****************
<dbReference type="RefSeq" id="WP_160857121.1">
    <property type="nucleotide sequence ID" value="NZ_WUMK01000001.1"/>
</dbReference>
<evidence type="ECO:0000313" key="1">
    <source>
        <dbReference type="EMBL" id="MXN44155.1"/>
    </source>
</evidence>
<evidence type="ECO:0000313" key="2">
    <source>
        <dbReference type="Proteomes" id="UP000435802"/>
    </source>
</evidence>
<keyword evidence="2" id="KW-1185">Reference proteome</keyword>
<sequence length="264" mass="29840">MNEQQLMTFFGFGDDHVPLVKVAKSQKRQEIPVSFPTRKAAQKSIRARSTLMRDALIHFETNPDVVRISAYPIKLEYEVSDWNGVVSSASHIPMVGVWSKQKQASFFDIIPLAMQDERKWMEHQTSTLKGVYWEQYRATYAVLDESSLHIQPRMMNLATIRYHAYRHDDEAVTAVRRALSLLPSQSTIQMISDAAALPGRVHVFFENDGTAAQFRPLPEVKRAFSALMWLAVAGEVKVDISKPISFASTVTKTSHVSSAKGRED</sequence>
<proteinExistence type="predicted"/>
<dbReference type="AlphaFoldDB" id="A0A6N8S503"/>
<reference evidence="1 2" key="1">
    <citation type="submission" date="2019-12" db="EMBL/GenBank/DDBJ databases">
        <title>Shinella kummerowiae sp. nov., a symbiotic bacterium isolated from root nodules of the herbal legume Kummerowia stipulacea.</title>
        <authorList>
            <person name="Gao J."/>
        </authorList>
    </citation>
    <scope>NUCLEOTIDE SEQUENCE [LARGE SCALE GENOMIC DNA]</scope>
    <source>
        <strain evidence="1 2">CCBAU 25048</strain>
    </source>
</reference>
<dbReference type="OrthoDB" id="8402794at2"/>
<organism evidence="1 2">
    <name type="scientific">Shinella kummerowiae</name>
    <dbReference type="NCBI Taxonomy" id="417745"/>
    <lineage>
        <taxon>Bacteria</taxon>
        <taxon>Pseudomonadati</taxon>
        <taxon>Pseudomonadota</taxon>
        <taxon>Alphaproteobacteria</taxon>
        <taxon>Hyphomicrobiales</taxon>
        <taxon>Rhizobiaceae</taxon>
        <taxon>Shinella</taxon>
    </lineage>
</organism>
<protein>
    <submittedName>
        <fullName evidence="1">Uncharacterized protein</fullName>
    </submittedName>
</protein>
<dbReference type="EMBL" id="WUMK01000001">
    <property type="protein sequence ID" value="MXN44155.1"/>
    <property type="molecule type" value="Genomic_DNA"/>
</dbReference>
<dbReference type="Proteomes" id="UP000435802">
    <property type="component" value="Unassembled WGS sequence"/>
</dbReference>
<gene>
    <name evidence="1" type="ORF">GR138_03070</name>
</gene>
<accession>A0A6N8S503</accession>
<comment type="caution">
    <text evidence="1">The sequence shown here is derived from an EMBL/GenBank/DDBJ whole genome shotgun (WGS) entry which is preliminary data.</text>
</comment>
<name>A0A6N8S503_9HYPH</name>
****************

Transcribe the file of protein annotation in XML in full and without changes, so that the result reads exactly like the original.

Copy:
<dbReference type="RefSeq" id="WP_160857121.1">
    <property type="nucleotide sequence ID" value="NZ_WUMK01000001.1"/>
</dbReference>
<evidence type="ECO:0000313" key="1">
    <source>
        <dbReference type="EMBL" id="MXN44155.1"/>
    </source>
</evidence>
<evidence type="ECO:0000313" key="2">
    <source>
        <dbReference type="Proteomes" id="UP000435802"/>
    </source>
</evidence>
<keyword evidence="2" id="KW-1185">Reference proteome</keyword>
<sequence length="264" mass="29840">MNEQQLMTFFGFGDDHVPLVKVAKSQKRQEIPVSFPTRKAAQKSIRARSTLMRDALIHFETNPDVVRISAYPIKLEYEVSDWNGVVSSASHIPMVGVWSKQKQASFFDIIPLAMQDERKWMEHQTSTLKGVYWEQYRATYAVLDESSLHIQPRMMNLATIRYHAYRHDDEAVTAVRRALSLLPSQSTIQMISDAAALPGRVHVFFENDGTAAQFRPLPEVKRAFSALMWLAVAGEVKVDISKPISFASTVTKTSHVSSAKGRED</sequence>
<proteinExistence type="predicted"/>
<dbReference type="AlphaFoldDB" id="A0A6N8S503"/>
<reference evidence="1 2" key="1">
    <citation type="submission" date="2019-12" db="EMBL/GenBank/DDBJ databases">
        <title>Shinella kummerowiae sp. nov., a symbiotic bacterium isolated from root nodules of the herbal legume Kummerowia stipulacea.</title>
        <authorList>
            <person name="Gao J."/>
        </authorList>
    </citation>
    <scope>NUCLEOTIDE SEQUENCE [LARGE SCALE GENOMIC DNA]</scope>
    <source>
        <strain evidence="1 2">CCBAU 25048</strain>
    </source>
</reference>
<dbReference type="OrthoDB" id="8402794at2"/>
<organism evidence="1 2">
    <name type="scientific">Shinella kummerowiae</name>
    <dbReference type="NCBI Taxonomy" id="417745"/>
    <lineage>
        <taxon>Bacteria</taxon>
        <taxon>Pseudomonadati</taxon>
        <taxon>Pseudomonadota</taxon>
        <taxon>Alphaproteobacteria</taxon>
        <taxon>Hyphomicrobiales</taxon>
        <taxon>Rhizobiaceae</taxon>
        <taxon>Shinella</taxon>
    </lineage>
</organism>
<protein>
    <submittedName>
        <fullName evidence="1">Uncharacterized protein</fullName>
    </submittedName>
</protein>
<dbReference type="EMBL" id="WUMK01000001">
    <property type="protein sequence ID" value="MXN44155.1"/>
    <property type="molecule type" value="Genomic_DNA"/>
</dbReference>
<dbReference type="Proteomes" id="UP000435802">
    <property type="component" value="Unassembled WGS sequence"/>
</dbReference>
<gene>
    <name evidence="1" type="ORF">GR138_03070</name>
</gene>
<accession>A0A6N8S503</accession>
<comment type="caution">
    <text evidence="1">The sequence shown here is derived from an EMBL/GenBank/DDBJ whole genome shotgun (WGS) entry which is preliminary data.</text>
</comment>
<name>A0A6N8S503_9HYPH</name>